Everything you need to know about Sony's PlayStation Portal

Sony's new mobile gaming offering has an official name and a price tag. But what does it do and what's missing? Prepare for a few surprises…

Everything you need to know about Sony's PlayStation Portal

Sony have just announced the PlayStation Portal, their new handheld console formerly teased as Project Q and set to retail for $199 (Euro and UK pricing and pre-order and release dates all TBC).

And that seems like a keen price… Until you consider exactly what Portal is, what it does and most importantly what it can't do.

So what is it?

It’s basically an eight-inch mobile phone screen with a DualSense joypad wrapped around it. There’s a WiFi connection, USB-C for charging, all the haptics, adaptive triggers and mic of the standalone DualSense… Built-in speakers… A battery… And that’s about it.

There’s no data connection (unlike their PlayStation Vita handheld) and no Bluetooth for headphones or headsets. Instead Portal features Sony’s proprietary PlayStation Link tech coined on the PS5 allowing connection to existing compatible PlayStation headsets and the new Pulse Explore earbuds and Pulse Elite headset announced alongside the unit.

Fortunately, if you don’t fancy shelling out a further $200 for these new earbuds or $150 for the new headset there’s an old-school 3.5mm headphone jack… Provided you’ve still got some wired headphones lying around.

The screen is LCD rather than OLED (something that will surprise Nintendo Switch lovers) and the sticks are actually lifted from the PSVR2 controller rather than the DualSense, despite their looks. There’s no DualSense touch pad but it’s replicated on the touchscreen (yes, Portal has a touchscreen) appearing as two ‘zones’ bottom left and right on the screen that appear when you outstretch your thumbs to find them.

What else is missing? Well, there’s no internal storage, no cart socket and no way to play a game independently of the PlayStation 5 console that it’s paired to. Portal features no online store, no means to download anything to it and - most importantly - no internal gaming ‘brains’ to speak of, meaning that there’s no store or downloads feature ‘coming soon’. Or ever. At least for this particular generation.

All of which places the Portal a world away from Sony’s previous portable games console such as their PlayStation Portable or PlayStation Vita handheld consoles.

We use the word portable loosely as Portal can only ever be tethered to your PS5 via a good WiFi connection and without one is totally useless.

So what IS it for?

It’s a way to play games from your PlayStation 5 on an alternative ‘portable’ screen. It’s a portal to your PS5. Hence the name. And that’s it. And we use the word portable loosely as Portal can only ever be tethered to your PS5 via a good WiFi connection and without one is totally useless.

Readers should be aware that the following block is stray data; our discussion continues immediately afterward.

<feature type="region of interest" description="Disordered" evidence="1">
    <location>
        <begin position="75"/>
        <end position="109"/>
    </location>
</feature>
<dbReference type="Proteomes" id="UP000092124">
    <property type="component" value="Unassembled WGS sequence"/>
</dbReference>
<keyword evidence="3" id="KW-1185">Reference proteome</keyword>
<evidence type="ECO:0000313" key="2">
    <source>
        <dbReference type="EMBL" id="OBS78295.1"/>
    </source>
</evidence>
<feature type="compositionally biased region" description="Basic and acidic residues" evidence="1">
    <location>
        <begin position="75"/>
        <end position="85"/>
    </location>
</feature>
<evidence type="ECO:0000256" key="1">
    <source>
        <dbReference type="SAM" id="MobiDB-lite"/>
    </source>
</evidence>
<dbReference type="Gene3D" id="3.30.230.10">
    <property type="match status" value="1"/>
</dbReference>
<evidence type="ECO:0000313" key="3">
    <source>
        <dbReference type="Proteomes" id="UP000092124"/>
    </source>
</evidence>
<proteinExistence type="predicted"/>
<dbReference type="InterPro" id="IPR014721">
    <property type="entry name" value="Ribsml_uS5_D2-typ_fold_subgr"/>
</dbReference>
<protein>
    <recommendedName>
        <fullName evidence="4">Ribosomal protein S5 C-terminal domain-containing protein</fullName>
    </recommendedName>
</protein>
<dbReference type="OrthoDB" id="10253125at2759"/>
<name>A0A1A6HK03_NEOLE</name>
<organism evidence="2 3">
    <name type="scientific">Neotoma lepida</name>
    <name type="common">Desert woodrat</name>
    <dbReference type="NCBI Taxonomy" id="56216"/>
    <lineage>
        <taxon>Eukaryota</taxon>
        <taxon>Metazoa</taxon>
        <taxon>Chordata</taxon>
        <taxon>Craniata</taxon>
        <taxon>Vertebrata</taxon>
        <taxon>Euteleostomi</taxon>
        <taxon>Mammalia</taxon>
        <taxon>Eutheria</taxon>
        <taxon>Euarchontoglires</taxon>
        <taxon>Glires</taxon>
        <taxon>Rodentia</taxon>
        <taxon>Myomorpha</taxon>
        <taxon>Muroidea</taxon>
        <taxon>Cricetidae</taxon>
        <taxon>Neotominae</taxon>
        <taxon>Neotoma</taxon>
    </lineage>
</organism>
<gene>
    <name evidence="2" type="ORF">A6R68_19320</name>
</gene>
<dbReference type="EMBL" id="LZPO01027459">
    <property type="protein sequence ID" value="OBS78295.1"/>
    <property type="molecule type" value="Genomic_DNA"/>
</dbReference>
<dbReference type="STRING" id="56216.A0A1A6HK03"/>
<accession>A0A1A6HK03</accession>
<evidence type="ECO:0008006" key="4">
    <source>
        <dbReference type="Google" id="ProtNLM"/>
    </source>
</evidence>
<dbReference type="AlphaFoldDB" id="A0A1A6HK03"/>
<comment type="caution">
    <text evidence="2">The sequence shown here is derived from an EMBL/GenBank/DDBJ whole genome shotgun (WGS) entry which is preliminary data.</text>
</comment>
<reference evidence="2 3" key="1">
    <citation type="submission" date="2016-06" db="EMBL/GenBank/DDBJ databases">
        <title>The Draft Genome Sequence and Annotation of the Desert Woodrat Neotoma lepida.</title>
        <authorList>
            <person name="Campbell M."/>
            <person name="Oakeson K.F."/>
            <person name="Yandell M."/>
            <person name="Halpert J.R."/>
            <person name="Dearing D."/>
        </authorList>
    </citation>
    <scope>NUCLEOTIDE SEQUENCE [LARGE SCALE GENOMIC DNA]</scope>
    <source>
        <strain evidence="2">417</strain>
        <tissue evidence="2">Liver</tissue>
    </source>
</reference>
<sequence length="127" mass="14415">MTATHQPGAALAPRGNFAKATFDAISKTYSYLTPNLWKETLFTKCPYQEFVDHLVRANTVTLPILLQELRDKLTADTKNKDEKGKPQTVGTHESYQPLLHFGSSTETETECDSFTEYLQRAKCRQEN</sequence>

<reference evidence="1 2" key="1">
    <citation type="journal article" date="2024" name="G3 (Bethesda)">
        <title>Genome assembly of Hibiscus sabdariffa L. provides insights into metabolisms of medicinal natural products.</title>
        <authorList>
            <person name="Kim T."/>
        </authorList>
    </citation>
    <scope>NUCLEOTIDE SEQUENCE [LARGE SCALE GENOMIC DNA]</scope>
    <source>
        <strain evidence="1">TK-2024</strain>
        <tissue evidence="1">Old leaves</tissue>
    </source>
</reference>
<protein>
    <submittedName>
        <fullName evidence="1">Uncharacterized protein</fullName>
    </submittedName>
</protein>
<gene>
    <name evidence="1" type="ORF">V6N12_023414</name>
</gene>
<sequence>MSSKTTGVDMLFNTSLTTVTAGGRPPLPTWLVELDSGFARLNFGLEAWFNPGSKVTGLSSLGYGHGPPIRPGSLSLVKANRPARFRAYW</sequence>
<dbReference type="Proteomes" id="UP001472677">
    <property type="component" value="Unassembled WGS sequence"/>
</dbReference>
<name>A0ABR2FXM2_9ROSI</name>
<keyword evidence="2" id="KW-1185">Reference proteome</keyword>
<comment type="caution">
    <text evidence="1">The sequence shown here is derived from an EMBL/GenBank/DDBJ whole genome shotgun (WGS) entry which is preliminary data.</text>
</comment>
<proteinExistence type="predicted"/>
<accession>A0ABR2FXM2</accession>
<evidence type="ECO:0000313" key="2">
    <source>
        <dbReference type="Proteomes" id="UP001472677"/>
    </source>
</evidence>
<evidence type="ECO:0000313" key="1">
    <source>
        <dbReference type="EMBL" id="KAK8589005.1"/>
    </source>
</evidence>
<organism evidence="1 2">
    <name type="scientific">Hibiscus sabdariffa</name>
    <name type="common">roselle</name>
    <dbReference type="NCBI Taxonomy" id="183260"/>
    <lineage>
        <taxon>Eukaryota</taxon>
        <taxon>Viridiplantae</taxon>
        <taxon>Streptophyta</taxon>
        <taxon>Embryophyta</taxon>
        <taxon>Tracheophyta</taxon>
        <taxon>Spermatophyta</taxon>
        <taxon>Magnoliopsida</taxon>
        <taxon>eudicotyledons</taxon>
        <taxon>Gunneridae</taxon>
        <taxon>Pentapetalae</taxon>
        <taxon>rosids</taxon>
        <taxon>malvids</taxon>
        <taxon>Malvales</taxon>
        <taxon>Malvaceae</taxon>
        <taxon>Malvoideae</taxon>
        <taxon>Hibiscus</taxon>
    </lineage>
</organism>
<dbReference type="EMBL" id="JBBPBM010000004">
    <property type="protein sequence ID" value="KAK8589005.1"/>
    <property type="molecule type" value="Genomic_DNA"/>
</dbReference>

In an ideal world this WiFi connection would be a local one and with the PS5 streaming over your home WiFi the tech inside the PS5 and Portal can optimise the flow of data at both ends to facilitate the fastest responses from the controls and the smoothest streaming of the graphics and sound back again.

But if streaming from one side of a room to the other sounds a bit pathetic, don’t worry, you can stream from your PS5 to any WiFi network so - in theory at least - anywhere where there’s a decent WiFi connection your Portal can find your PS5. And turning on Portal turns on your PS5 at home. Very neat.

But doesn’t Sony Remote Play - linking your PS5 to your phone via an app - do all this already? In a word, apart from that remote switch on, yes. Which rather begs the question ‘So what is this for?’ Well it’s certainly a simpler and faster way to connect to your PS5 than by using Remote Play - Portal literally does nothing else but this - and the hardware, screen and familiar DualSense-style controls are perfect for PS5 play. So much so that the cludge and ‘will it/wont it’ nature of Remote Play begins to look like a novelty rather than a workable reality. And the smart connection (at least on local WiFi) should be some improvement for framerate and response. As for further afield? We’ll have to wait for all those brutal real world tests.

So who is it for?

Short answer is that around now you’ll know whether this is for you or not. If you’re a Remote Play lover that wants something with all the feel and fidelity in one simple package (and potentially without all the glitches and dropouts) then this is perfect.

For everyone else the Portal will be a confusing entry into the mobile gaming market.

In fact, the Portal’s bespoke (and perhaps a little disappointing) abilities have drawn comparisons with Nintendo’s ill-fated Wii U console, their 2012 sequel to 2006’s smash-hit Wii. That console featured an impressive remote touchscreen controller that, despite its wholly portable looks, was forever doomed to remain within Bluetooth range of its under-the-TV brains.

The comparison is a little harsh. Portal goes much further than this - literally - but it remains to be seen just how magical the link works on your average bus-quality WiFi. And as for a means to stream a PlayStation subscription-based cloud gaming service without a PS5? This machine isn’t it.

But you can bet that one is one the way.

Editor -

Daniel Griffiths is a veteran journalist who has worked on some of the biggest entertainment media brands in the world. He's interviewed countless big names, and covered countless new releases in the fields of videogames, music, movies, tech, gadgets, home improvement, self build, interiors and garden design. Yup, he said garden design… He’s the ex-Editor of PSM2, PSM3, GamesMaster and Future Music, ex-Deputy Editor of The Official PlayStation Magazine and ex-Group Editor-in-Chief of Electronic Musician, Guitarist, Guitar World, Rhythm, Computer Music and more. He hates talking about himself.